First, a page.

Memo 1000: Weekly Faith

This is it! The millesimal edition of the Monday Memo is before your very eyes. I looked up a synonym or adjective for 1,000 and found 1000MM-2millenarian, chialilstic, chiliad, and millenial but I chose millesimal because I had never used or seen that word before. I thought it appropriate to commemorate this event with a new word after using at least a million words since 2001 when I began writing the Memo. Since the current series theme of the Memo is Unlocking the Power of Your Faith, let me share my faith lessons this week from producing and publishing 1,000 Memos.

THE BACKGROUND

In 2001, I had made a significant ministry transition that caused me to start over at the age of 51. I had three books, the purpose message, a mound of debt, and no friends or ministry contacts. Websites were new back then and I wanted to start one, but I noticed that most sites got few visitors after the initial visits to check it out. I didn't want that and was asking the Lord what i could do to direct more people to the site without selling something (which was still no guarantee they would want to buy and visit the site).

What's more, over the years I had heard many people say to me, "We love your purpose message, but we need to hear more from you. One sermon or workshop is not enough." So how could i allow people who were interested to hear from me more often and how could I utilize my website more effectively? Those were the two questions I put before the Lord.

From there, I had an idea to write an email newsletters and send it out to interested parties. The problem was I had no one to talk to and no idea how to launch or sustain it. In March of 2001, I spoke at a conference in Ohio and during my workshop session I asked anyone if they would like to hear from me on a weekly basis and, if so, to please give me their email address. If I remember correctly, eight people signed up. I then entered their addresses into Outlook and went off to England where I wrote the first Monday Memo. People in England gave me their emails and started to share with their friends and I would keep adding their names to my email distribution list. Then I would write the Memo, copy and paste their addresses into the list, and send it out.

As the list grew, I had to keep separate group lists by entering every email myself and taking people off when they were no longer interested. By 2006, the Memo had grown to about 12,000 readers, which was great, but my Outlook eventually collapsed and I transitioned the Memo to a blog format where people could subscribed or unsubscribe without my involvement (I estimate over the years I have entered at least 20,000 names and emails myself).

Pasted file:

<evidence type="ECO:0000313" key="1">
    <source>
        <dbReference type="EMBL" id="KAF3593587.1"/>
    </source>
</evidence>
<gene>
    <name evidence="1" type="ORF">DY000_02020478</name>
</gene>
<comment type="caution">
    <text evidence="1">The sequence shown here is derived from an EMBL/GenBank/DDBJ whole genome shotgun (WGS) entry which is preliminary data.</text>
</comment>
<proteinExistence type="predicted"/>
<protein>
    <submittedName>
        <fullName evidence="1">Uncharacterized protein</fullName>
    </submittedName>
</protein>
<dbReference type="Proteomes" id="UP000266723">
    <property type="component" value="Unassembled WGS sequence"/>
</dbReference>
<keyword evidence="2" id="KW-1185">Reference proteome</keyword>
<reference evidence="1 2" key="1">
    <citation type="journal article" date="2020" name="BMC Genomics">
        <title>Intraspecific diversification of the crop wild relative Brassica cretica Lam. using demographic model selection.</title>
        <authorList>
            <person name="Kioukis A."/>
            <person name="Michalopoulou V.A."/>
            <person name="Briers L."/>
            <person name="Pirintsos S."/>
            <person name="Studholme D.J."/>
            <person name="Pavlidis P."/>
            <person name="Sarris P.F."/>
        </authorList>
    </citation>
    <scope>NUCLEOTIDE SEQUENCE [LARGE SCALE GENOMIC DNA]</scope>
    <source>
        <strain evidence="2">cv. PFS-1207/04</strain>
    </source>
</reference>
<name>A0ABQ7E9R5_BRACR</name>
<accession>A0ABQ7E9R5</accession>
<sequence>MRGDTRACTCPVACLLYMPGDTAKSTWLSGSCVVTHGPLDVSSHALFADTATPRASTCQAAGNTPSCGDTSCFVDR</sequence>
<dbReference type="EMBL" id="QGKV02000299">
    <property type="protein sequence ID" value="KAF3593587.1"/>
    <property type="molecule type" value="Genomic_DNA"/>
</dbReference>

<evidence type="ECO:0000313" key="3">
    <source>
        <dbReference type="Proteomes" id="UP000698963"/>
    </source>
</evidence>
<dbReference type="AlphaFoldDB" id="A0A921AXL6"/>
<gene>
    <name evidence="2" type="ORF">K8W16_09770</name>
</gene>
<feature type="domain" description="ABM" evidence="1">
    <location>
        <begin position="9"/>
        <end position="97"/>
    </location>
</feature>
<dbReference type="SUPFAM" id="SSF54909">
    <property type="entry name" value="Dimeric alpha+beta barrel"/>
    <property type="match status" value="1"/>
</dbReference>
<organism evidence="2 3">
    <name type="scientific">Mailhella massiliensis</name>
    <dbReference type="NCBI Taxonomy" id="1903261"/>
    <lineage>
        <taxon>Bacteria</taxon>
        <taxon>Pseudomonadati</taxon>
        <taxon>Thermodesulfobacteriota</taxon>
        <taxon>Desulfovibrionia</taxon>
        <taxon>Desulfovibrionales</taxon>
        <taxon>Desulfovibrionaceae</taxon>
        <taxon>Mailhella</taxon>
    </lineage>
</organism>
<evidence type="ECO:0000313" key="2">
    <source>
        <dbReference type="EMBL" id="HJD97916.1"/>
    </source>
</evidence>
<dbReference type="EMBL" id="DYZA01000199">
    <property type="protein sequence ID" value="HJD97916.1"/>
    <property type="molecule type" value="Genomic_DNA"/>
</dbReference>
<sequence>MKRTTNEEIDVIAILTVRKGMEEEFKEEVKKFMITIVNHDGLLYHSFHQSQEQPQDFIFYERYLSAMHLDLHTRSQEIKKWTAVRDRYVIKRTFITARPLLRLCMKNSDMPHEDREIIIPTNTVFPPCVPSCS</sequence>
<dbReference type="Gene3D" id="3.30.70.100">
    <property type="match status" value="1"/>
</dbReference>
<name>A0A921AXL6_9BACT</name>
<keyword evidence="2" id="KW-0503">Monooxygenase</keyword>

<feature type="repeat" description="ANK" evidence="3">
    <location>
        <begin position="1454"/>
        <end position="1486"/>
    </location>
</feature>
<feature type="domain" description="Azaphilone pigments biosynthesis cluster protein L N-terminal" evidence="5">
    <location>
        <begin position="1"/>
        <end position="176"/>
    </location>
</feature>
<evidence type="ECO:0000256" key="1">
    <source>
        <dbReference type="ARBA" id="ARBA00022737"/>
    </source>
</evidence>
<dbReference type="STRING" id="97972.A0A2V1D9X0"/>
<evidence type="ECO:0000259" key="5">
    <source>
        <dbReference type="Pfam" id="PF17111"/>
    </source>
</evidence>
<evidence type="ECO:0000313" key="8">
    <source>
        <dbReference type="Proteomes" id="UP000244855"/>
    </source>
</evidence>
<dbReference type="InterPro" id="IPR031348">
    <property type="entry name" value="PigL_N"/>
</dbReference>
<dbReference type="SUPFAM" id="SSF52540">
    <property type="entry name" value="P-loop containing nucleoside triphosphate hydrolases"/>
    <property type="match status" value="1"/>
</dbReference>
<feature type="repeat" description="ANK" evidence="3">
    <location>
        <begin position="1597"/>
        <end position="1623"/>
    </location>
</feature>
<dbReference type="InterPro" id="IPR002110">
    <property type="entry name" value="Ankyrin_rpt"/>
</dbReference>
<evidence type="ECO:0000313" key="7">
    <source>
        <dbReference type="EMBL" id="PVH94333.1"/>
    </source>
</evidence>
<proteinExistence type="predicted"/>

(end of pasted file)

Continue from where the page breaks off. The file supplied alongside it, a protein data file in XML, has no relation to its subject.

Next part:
MEMO LESSONS

That's the history of the Memo but here is some of what I learned.

  1. I wondered how long I could sustain the Memo when I started. Yet every Sunday when I would sit down to write, the Lord would meet me at the computer. There were some weeks I wrote it in my head during the week but other weeks I had no idea what I was going to write until I started typing. It didn't' matter; every week, the Lord was there.
  2. I am not sure if the Memo helped drive traffic to my website, but the Memo was a pioneer of sorts, for in 2001, there were not many like it. I learned that God had given me the ability to innovate and pioneer new things,
  3. I have converted the Memos into nine books with two more in the works, including the theme for this series. God taught me how to use one project and find multiple uses, thus working more effectively for Him.
  4. Every week, I focused on topics I felt would equip people for purposeful living. I never asked for anything but gave the Memos away (which means I have distributed millions of Memos over the years). I knew some would read, some would not, but I would pop up before them every week to remind them about their purpose and creativity. The rest was up to them.
  5. Because I produced something that was consistent with relevant content, I developed relationships with people I had never met and maintained relationships with those I knew. There were no strings attached except that I was helping the readers. That meant I had to become a better writer if I was going to stay helpful and part of people's lives.
  6. I have learned that the Memos I thought were really good didn't always get much attention or feedback, but the ones I almost didn't send out because I wasn't pleased with them were the ones the Lord often used the most. It's not about me or my preferences, but about Him and the needs of the people. I learned to hit the send button and allow God and the reader to be the ultimate evaluators of my work.

I could could go on and on, but let me say what a joy these Memos have been to write. I don't have near the readers I once had for there are now a lot more choices online for people to access and read. I had often said I would write until I hit number 1,000 and then stop, but I have changed my mind. It's not as important to me now of who or how many read them; I am writing them for what they do to and for me. They give me a weekly chance to see the Lord move in my life and give me something He can use to impact and equip others. The Monday Memo has unlocked the power of my faith and given me confidence in ministry I did not have. Now, it's hard to imagine it not being part of my faith walk with Him. Thanks for reading and have a blessed week!